Explorations in Black Leadership

Co-Directed by Phyllis Leffler & Julian Bond

Leadership: Race Consciousness

BOND: That's a natural transition to the next series of questions. How does race consciousness affect your work? Do you see yourself as a leader who advances issues of race or society or both? Is there always a distinction? Is there anything — such thing a race-transcending leader?

WILDER: Well, people describe things as they will. I always try to look at what the issues are. If we list — if we are talking about healthcare, or we are talking about education, the criminal justice system, the question is how has race affected any group any more disproportionately than it should have. You've seen it in education when we were talking about Brown v. Board. So when you're talking about remedies, you're not talking about remedies for African Americans, you're talking about everyone having that equality of education. When you're talking about the justice system you're talking about one bets for all people. You're talking about affordable housing, you want to make certain that all people have it. Automatically, you'd be lifting up those disparaged, those who have been left out of the equation. The more important thing is to make certain that having a seat at the table is not just empty. That you're not there because of your color, nor should you be there because of your color. And that's one of the things that I think you as an elected official have experienced as much as I have. Sometimes people expect that you would be going more heavily on one side than the other, and even when you are being as fair and as open-minded and as balanced as you can, those accusations will come. The real thing is, are you doing the right thing? Are you making certain that no one is disparaged by your political decisions? Because equality in government is so essential to good government that you can't but leave it out.

BOND: You know, while we're sitting here, democratic presidential candidate Barack Obama is preparing to make a speech on race triggered, I think, by charges against his supporters and allegations against him that he's come to where he is only because of his race. A couple of speculative questions without even knowing what he's going to say, because neither of us knows that, do you think this is a wise choice for him to try to lay out his thoughts about race right now? Or does it remind people that he is a black candidate? You know, when he started, people used to say, "Is he black enough?" And now some people say he's too black. So it may be a no win proposition.

WILDER: It's a very, very tricky situation. As it were "sticky wicket". It's going to be interesting to see how he does it. First of all, how do you start it out? I know you were at this point now because I am, I don't get up in the morning to look at my hands, look at my face to say, "I'm a black person." I'm a human being! I don't — race is so transcendent with me in terms of my everyday activity that my job is to hope that others likewise see in that way. Now, how does he cross that chasm? To be critical of those who inject ways that he should be lucky, that'd be a [inaudible] and I'd never heard anything like that in my life, and by the same token, to throw his minister under the bus because of some disparaging remarks he's made. Or do you point to this lack of equal treatment in terms of John McCain supporters — with John Hagee and the others who [are] on the wild side, relative to certain groups — or do you repeat what people think you are, in terms, not being the racial candidate and how do you say it? It's a very, very tough sale for him. I'm going to be looking at it as you are to see what it is.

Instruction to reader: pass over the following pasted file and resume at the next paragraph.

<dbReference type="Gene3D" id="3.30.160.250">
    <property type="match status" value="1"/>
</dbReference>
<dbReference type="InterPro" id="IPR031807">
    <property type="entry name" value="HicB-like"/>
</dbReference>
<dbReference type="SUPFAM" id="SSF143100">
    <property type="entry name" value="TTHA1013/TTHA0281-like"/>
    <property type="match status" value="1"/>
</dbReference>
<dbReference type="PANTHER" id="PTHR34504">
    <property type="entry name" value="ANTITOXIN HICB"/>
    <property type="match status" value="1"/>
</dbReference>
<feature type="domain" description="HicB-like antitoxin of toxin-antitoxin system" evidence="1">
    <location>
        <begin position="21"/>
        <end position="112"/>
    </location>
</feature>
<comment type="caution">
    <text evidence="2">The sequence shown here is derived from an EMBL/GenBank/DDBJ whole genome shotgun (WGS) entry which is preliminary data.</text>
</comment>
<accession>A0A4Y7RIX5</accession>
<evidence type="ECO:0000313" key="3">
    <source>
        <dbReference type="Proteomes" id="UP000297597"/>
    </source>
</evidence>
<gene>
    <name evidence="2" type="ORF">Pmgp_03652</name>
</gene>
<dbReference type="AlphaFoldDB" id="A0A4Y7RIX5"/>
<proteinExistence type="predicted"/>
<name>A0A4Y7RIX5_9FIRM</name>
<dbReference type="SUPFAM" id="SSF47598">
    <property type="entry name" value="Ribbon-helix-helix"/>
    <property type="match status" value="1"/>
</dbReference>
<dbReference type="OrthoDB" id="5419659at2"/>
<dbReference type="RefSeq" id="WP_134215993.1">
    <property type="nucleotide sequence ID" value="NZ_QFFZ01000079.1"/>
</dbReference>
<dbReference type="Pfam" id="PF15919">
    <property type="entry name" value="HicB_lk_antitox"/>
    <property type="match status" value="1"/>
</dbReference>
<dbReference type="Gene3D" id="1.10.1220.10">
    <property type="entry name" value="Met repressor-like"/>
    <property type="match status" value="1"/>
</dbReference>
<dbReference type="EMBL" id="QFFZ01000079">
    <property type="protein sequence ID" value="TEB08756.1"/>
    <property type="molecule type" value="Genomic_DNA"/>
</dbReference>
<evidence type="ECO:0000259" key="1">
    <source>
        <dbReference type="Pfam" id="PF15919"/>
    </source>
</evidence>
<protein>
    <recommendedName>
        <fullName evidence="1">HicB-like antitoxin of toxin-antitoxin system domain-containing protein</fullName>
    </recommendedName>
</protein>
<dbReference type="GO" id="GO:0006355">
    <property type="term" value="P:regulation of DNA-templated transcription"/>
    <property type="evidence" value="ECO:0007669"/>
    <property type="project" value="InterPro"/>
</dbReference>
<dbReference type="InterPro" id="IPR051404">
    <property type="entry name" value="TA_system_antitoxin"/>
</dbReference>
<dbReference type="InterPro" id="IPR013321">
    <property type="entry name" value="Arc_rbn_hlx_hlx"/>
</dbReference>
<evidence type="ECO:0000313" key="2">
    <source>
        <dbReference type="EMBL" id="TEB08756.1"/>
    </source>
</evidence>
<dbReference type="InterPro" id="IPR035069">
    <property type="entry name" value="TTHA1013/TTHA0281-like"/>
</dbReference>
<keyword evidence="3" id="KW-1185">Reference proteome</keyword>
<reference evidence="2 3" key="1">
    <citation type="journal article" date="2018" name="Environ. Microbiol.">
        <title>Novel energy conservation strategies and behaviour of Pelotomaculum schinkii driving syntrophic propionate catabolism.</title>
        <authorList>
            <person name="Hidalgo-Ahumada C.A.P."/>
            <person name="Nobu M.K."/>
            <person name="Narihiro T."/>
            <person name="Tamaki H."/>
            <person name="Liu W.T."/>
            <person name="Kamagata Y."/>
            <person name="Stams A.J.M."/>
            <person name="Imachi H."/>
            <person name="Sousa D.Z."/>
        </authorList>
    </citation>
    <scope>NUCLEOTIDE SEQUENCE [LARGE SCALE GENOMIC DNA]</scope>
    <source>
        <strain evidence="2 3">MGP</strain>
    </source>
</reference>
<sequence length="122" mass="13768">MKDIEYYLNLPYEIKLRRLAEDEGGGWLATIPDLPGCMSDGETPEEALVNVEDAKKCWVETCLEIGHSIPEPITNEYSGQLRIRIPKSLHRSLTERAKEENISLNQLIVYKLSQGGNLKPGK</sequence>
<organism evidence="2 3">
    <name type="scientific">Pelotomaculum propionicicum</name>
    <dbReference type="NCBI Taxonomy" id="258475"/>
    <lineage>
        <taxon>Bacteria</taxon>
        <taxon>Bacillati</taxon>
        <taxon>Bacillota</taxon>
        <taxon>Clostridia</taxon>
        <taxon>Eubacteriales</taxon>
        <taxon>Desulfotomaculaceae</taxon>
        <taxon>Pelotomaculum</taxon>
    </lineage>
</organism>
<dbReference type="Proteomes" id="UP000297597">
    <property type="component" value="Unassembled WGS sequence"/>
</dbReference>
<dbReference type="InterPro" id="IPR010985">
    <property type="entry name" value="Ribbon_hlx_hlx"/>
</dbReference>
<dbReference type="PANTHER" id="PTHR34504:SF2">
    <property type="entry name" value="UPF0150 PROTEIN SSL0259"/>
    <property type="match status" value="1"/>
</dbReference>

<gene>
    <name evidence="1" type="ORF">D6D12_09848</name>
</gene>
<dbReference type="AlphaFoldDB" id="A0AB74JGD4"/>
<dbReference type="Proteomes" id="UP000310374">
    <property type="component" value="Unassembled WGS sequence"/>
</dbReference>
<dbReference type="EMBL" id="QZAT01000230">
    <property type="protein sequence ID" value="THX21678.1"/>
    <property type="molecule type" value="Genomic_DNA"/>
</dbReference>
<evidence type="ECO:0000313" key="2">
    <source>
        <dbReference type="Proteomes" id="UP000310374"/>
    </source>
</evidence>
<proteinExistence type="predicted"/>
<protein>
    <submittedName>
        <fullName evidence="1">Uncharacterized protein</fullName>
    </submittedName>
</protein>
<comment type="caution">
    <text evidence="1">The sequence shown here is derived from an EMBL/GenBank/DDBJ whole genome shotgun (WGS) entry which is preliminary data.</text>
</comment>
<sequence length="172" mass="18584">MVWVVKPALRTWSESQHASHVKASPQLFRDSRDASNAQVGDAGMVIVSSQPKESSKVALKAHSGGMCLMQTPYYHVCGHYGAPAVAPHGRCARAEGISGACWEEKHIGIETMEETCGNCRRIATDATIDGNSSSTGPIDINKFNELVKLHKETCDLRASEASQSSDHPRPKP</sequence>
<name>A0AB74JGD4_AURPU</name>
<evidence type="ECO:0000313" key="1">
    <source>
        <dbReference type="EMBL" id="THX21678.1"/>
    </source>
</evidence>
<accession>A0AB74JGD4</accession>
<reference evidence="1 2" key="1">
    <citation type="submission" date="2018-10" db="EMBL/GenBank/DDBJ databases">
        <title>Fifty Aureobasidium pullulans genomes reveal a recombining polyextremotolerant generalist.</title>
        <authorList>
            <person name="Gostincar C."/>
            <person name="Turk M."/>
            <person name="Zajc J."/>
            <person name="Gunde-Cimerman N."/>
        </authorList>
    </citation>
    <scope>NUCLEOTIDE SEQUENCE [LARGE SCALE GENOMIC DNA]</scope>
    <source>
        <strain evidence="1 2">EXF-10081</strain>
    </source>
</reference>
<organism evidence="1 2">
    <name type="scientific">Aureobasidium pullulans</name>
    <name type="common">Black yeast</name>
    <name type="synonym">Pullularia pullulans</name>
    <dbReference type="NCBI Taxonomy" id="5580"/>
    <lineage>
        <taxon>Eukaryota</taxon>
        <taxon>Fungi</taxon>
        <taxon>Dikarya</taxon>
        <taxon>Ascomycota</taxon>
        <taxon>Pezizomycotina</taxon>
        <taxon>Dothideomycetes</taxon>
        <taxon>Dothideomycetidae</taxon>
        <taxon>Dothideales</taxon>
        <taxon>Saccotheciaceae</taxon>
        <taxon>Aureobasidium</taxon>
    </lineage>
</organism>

BOND: Do you have any idea of what you might say if you were in the same position?

WILDER: The real question is would I be saying anything —

BOND: Yes.

WILDER: — if I were in that same position, and I don't know if I would. I had never done that. When I ran for office I said I'm not going to have use race as a badge nor as a barrier. And as you know, I had any numbers of friends who said they would have come in and campaign for me and I said, “Fine, I don't mind that. But if you do, it's not going to be to the extent of saying, ‘You're voting people, so we're going to make history.'" History doesn't pay the bills. Making history doesn't make your taxes lighter, doesn't make the, your defense stronger. So, it — I would weigh it very carefully. Today, if it were me, I don't know if I'd be making that speech today.

BOND: Not at all?

WILDER: I might not.

BOND: You know, I sort of have the same feeling, but of course, I'm not him, and —

WILDER: Oh, and I'm not either.